The majority decision observed, “As a result of the extreme and exceptional wording of the amendment, and given the existing constitutional situation, it causes unprecedented damage, by its scope, to the principle of the separation of powers.”

The legal issues are complicated inasmuch as the July legislation was itself considered a Basic Law, and this is the first time the Supreme Court has overruled such a Basic Law. It essentially pitted the previous Basic Laws against this one and found it incompatible with its predecessors.

Netanyahu’s Justice Minister, Yariv Levin, responded to the ruling by complaining that “The decision of the Supreme Court justices to publish the ruling during the war contradicts the ‘spirit of unity’ required these days for the success of our fighters at the front.”

He went on to reject the principle of judicial review, charging that the justices “have effectively monopolized for themselves all the prerogatives that are supposed to be divided in a balanced manner among the three Powers in democratic systems.”

Not only did Levin reject judicial review, a basic principle of democracy that has been increasingly embraced around the world since WW II, he went on to put forward a fascist principle that the masses should be able to subvert the rule of law, saying that a “situation in which it is impossible to enact a basic law or take any decision in the Knesset or in the government without the approval of the justices of the Supreme Court deprives millions of citizens of their voice and their basic right to be equal partners in the decision-making process.”

Actually, in a parliamentary system where the government only has 64 of 120 seats, for it to act in an unrestrained manner would disenfranchise nearly half the citizens, in what is known as a “tyranny of the majority,” of which James Madison was terrified. The Likud, rooted in the Central European far right thinking of the twentieth century interwar period, actively seeks a tyranny of the majority and so of course is annoyed by checks and balances such as judicial review.

The web page of the US Supreme Court contains this language: “Hamilton had written that through the practice of judicial review the Court ensured that the will of the whole people, as expressed in their Constitution, would be supreme over the will of a legislature, whose statutes might express only the temporary will of part of the people.”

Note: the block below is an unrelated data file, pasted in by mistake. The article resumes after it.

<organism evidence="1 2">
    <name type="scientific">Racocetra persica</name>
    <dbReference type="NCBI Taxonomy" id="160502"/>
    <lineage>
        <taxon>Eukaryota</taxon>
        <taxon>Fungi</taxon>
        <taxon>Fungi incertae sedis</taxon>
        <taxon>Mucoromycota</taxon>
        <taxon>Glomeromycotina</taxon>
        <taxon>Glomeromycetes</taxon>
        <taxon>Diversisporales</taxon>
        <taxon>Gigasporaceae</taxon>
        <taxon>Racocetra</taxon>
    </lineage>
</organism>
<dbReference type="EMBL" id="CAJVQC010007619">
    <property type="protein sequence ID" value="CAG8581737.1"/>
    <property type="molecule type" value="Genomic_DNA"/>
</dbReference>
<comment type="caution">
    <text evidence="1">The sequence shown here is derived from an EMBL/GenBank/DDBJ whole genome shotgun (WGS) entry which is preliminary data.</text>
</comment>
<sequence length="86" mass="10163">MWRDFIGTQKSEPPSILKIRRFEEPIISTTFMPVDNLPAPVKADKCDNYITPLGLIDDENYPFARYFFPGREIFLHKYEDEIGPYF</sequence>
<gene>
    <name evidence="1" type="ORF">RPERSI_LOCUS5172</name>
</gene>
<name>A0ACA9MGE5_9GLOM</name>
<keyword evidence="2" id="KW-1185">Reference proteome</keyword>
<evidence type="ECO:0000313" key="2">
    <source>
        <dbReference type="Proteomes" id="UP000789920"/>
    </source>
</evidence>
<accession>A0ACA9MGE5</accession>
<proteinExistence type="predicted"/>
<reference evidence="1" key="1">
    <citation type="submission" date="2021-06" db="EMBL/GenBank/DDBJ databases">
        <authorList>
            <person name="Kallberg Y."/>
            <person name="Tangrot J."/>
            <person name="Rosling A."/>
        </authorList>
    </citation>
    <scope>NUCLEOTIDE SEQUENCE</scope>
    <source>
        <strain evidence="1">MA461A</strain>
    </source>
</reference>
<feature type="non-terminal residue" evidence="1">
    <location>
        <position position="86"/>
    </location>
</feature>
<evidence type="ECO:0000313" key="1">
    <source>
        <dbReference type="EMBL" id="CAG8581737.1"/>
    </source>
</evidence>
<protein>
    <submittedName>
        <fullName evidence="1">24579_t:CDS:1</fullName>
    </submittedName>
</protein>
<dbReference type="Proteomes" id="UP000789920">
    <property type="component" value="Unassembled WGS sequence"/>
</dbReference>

Thus, it is Levin who is being anti-democratic and favoring a violation of the rule of law.

Levin pledged to continue the battle “on various fronts” and said that the ruling “will not weaken us.”

The far right Likud Party and the fundamentalist Shas Party both basically repeated Levin’s talking points.

The convicted racist, and obviously fascist, minister of national security, Itamar Ben-Gvir of the Jewish Power bloc, erupted, saying “The Supreme Court decided to weaken the morale of the fighters in Gaza and harm them first and foremost.” He continued, “The Supreme Court’s ruling is illegal, and includes an unprecedented cancellation of a basic law, in the absence of a source of constitutional powers, while the judges have a conflict of interest. This is a dangerous and undemocratic event – and at this time, the Supreme Court’s ruling is harmful to the war effort.”

Branding the court’s ruling “illegal” is a declaration of war by the executive and the parliamentary majority against the national judiciary, and presages dire internal conflict as soon as the artificial unity fostered by the Gaza campaign subsides.

Opposition leader Yair Lapid of the Yesh Atid Party wrapped himself in the patriotism of the Gaza campaign from the other direction in expressing approval of the Court decision. He said, “Today the Supreme Court faithfully stood up for its role in protecting the citizens of Israel, and we give it our full support.”

He continued, “If the Israeli government once again begins its struggle with the Supreme Court, then it will not have learned anything. They have not learned anything from October 7th. They have learned nothing from 87 days of war to defend the homeland.”

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© 2023 Juan Cole